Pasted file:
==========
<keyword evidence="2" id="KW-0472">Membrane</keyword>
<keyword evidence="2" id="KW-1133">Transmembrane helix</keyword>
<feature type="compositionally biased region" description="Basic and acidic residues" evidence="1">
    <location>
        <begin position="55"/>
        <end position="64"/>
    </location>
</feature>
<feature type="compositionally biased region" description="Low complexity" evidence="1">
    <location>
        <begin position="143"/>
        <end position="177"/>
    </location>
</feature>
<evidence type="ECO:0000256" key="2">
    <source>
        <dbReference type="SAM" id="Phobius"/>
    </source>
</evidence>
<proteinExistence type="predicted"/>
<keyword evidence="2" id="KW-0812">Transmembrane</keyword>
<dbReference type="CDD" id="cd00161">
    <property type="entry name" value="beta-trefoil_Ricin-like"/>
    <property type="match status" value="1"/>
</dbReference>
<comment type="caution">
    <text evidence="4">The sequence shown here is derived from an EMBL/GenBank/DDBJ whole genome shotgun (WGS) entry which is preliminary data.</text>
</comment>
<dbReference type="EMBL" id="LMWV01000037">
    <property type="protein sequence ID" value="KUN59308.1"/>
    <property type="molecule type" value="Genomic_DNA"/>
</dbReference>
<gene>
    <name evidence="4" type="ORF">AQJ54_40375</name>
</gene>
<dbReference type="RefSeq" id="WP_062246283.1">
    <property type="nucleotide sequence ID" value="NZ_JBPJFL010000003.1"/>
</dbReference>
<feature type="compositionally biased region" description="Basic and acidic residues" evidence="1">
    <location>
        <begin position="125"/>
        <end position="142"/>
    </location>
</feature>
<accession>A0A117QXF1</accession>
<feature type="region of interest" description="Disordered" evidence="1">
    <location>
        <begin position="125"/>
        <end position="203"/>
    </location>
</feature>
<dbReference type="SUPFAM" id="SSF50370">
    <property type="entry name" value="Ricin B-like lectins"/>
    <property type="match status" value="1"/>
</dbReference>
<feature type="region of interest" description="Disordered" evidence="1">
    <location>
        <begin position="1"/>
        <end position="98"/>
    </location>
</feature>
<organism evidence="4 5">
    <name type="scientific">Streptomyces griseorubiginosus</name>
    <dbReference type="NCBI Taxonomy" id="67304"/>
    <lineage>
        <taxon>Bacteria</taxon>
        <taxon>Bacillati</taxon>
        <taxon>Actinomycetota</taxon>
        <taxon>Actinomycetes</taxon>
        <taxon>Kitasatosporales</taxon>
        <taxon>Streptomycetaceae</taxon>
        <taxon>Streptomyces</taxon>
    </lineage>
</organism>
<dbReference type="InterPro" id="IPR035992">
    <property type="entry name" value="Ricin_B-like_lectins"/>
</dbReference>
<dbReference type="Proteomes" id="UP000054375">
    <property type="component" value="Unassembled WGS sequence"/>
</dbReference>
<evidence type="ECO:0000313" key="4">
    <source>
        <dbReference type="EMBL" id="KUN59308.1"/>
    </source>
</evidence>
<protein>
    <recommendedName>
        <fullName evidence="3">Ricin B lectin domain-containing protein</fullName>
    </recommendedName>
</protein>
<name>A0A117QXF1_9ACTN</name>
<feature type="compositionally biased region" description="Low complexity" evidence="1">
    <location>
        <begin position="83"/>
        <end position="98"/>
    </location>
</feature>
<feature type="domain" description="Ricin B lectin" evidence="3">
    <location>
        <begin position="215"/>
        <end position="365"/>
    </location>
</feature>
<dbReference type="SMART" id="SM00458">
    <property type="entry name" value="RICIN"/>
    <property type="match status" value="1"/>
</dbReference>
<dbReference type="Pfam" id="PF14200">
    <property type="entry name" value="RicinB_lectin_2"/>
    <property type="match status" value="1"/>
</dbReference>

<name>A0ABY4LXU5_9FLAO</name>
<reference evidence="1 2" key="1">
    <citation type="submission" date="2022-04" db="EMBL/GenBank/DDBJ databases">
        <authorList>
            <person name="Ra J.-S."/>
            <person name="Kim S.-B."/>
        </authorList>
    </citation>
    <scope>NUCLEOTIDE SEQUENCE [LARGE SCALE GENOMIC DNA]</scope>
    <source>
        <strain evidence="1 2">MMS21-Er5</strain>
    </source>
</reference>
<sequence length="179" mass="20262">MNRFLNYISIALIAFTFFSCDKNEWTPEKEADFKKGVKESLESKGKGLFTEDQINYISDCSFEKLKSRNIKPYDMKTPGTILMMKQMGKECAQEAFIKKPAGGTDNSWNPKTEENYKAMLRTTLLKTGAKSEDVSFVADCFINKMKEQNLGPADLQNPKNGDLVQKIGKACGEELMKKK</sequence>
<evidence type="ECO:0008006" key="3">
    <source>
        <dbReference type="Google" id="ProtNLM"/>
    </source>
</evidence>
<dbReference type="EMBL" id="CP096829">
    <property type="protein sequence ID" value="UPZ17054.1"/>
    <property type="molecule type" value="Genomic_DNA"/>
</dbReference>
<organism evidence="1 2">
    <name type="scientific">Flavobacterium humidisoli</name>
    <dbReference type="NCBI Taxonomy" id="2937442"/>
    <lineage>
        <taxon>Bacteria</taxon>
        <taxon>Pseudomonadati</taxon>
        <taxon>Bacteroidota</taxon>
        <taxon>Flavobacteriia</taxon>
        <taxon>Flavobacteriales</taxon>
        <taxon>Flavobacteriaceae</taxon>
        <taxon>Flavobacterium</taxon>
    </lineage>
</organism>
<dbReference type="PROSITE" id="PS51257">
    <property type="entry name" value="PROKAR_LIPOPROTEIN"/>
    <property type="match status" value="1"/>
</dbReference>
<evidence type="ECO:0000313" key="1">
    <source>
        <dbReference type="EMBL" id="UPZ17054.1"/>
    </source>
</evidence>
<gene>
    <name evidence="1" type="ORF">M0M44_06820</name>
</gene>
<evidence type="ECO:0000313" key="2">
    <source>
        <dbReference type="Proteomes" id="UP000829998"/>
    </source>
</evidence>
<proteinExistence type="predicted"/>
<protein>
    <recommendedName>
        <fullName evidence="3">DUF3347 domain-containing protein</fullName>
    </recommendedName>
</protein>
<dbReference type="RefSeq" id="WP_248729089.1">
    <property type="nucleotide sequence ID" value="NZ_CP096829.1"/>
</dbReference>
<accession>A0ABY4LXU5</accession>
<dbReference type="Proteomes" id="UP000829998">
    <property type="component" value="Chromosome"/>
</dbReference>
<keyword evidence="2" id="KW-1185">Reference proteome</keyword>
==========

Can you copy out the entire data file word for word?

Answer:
<keyword evidence="2" id="KW-0472">Membrane</keyword>
<keyword evidence="2" id="KW-1133">Transmembrane helix</keyword>
<feature type="compositionally biased region" description="Basic and acidic residues" evidence="1">
    <location>
        <begin position="55"/>
        <end position="64"/>
    </location>
</feature>
<feature type="compositionally biased region" description="Low complexity" evidence="1">
    <location>
        <begin position="143"/>
        <end position="177"/>
    </location>
</feature>
<evidence type="ECO:0000256" key="2">
    <source>
        <dbReference type="SAM" id="Phobius"/>
    </source>
</evidence>
<proteinExistence type="predicted"/>
<keyword evidence="2" id="KW-0812">Transmembrane</keyword>
<dbReference type="CDD" id="cd00161">
    <property type="entry name" value="beta-trefoil_Ricin-like"/>
    <property type="match status" value="1"/>
</dbReference>
<comment type="caution">
    <text evidence="4">The sequence shown here is derived from an EMBL/GenBank/DDBJ whole genome shotgun (WGS) entry which is preliminary data.</text>
</comment>
<dbReference type="EMBL" id="LMWV01000037">
    <property type="protein sequence ID" value="KUN59308.1"/>
    <property type="molecule type" value="Genomic_DNA"/>
</dbReference>
<gene>
    <name evidence="4" type="ORF">AQJ54_40375</name>
</gene>
<dbReference type="RefSeq" id="WP_062246283.1">
    <property type="nucleotide sequence ID" value="NZ_JBPJFL010000003.1"/>
</dbReference>
<feature type="compositionally biased region" description="Basic and acidic residues" evidence="1">
    <location>
        <begin position="125"/>
        <end position="142"/>
    </location>
</feature>
<accession>A0A117QXF1</accession>
<feature type="region of interest" description="Disordered" evidence="1">
    <location>
        <begin position="125"/>
        <end position="203"/>
    </location>
</feature>
<dbReference type="SUPFAM" id="SSF50370">
    <property type="entry name" value="Ricin B-like lectins"/>
    <property type="match status" value="1"/>
</dbReference>
<feature type="region of interest" description="Disordered" evidence="1">
    <location>
        <begin position="1"/>
        <end position="98"/>
    </location>
</feature>
<organism evidence="4 5">
    <name type="scientific">Streptomyces griseorubiginosus</name>
    <dbReference type="NCBI Taxonomy" id="67304"/>
    <lineage>
        <taxon>Bacteria</taxon>
        <taxon>Bacillati</taxon>
        <taxon>Actinomycetota</taxon>
        <taxon>Actinomycetes</taxon>
        <taxon>Kitasatosporales</taxon>
        <taxon>Streptomycetaceae</taxon>
        <taxon>Streptomyces</taxon>
    </lineage>
</organism>
<dbReference type="InterPro" id="IPR035992">
    <property type="entry name" value="Ricin_B-like_lectins"/>
</dbReference>
<dbReference type="Proteomes" id="UP000054375">
    <property type="component" value="Unassembled WGS sequence"/>
</dbReference>
<evidence type="ECO:0000313" key="4">
    <source>
        <dbReference type="EMBL" id="KUN59308.1"/>
    </source>
</evidence>
<protein>
    <recommendedName>
        <fullName evidence="3">Ricin B lectin domain-containing protein</fullName>
    </recommendedName>
</protein>
<name>A0A117QXF1_9ACTN</name>
<feature type="compositionally biased region" description="Low complexity" evidence="1">
    <location>
        <begin position="83"/>
        <end position="98"/>
    </location>
</feature>
<feature type="domain" description="Ricin B lectin" evidence="3">
    <location>
        <begin position="215"/>
        <end position="365"/>
    </location>
</feature>
<dbReference type="SMART" id="SM00458">
    <property type="entry name" value="RICIN"/>
    <property type="match status" value="1"/>
</dbReference>
<dbReference type="Pfam" id="PF14200">
    <property type="entry name" value="RicinB_lectin_2"/>
    <property type="match status" value="1"/>
</dbReference>

<name>A0ABY4LXU5_9FLAO</name>
<reference evidence="1 2" key="1">
    <citation type="submission" date="2022-04" db="EMBL/GenBank/DDBJ databases">
        <authorList>
            <person name="Ra J.-S."/>
            <person name="Kim S.-B."/>
        </authorList>
    </citation>
    <scope>NUCLEOTIDE SEQUENCE [LARGE SCALE GENOMIC DNA]</scope>
    <source>
        <strain evidence="1 2">MMS21-Er5</strain>
    </source>
</reference>
<sequence length="179" mass="20262">MNRFLNYISIALIAFTFFSCDKNEWTPEKEADFKKGVKESLESKGKGLFTEDQINYISDCSFEKLKSRNIKPYDMKTPGTILMMKQMGKECAQEAFIKKPAGGTDNSWNPKTEENYKAMLRTTLLKTGAKSEDVSFVADCFINKMKEQNLGPADLQNPKNGDLVQKIGKACGEELMKKK</sequence>
<evidence type="ECO:0008006" key="3">
    <source>
        <dbReference type="Google" id="ProtNLM"/>
    </source>
</evidence>
<dbReference type="EMBL" id="CP096829">
    <property type="protein sequence ID" value="UPZ17054.1"/>
    <property type="molecule type" value="Genomic_DNA"/>
</dbReference>
<organism evidence="1 2">
    <name type="scientific">Flavobacterium humidisoli</name>
    <dbReference type="NCBI Taxonomy" id="2937442"/>
    <lineage>
        <taxon>Bacteria</taxon>
        <taxon>Pseudomonadati</taxon>
        <taxon>Bacteroidota</taxon>
        <taxon>Flavobacteriia</taxon>
        <taxon>Flavobacteriales</taxon>
        <taxon>Flavobacteriaceae</taxon>
        <taxon>Flavobacterium</taxon>
    </lineage>
</organism>
<dbReference type="PROSITE" id="PS51257">
    <property type="entry name" value="PROKAR_LIPOPROTEIN"/>
    <property type="match status" value="1"/>
</dbReference>
<evidence type="ECO:0000313" key="1">
    <source>
        <dbReference type="EMBL" id="UPZ17054.1"/>
    </source>
</evidence>
<gene>
    <name evidence="1" type="ORF">M0M44_06820</name>
</gene>
<evidence type="ECO:0000313" key="2">
    <source>
        <dbReference type="Proteomes" id="UP000829998"/>
    </source>
</evidence>
<proteinExistence type="predicted"/>
<protein>
    <recommendedName>
        <fullName evidence="3">DUF3347 domain-containing protein</fullName>
    </recommendedName>
</protein>
<dbReference type="RefSeq" id="WP_248729089.1">
    <property type="nucleotide sequence ID" value="NZ_CP096829.1"/>
</dbReference>
<accession>A0ABY4LXU5</accession>
<dbReference type="Proteomes" id="UP000829998">
    <property type="component" value="Chromosome"/>
</dbReference>
<keyword evidence="2" id="KW-1185">Reference proteome</keyword>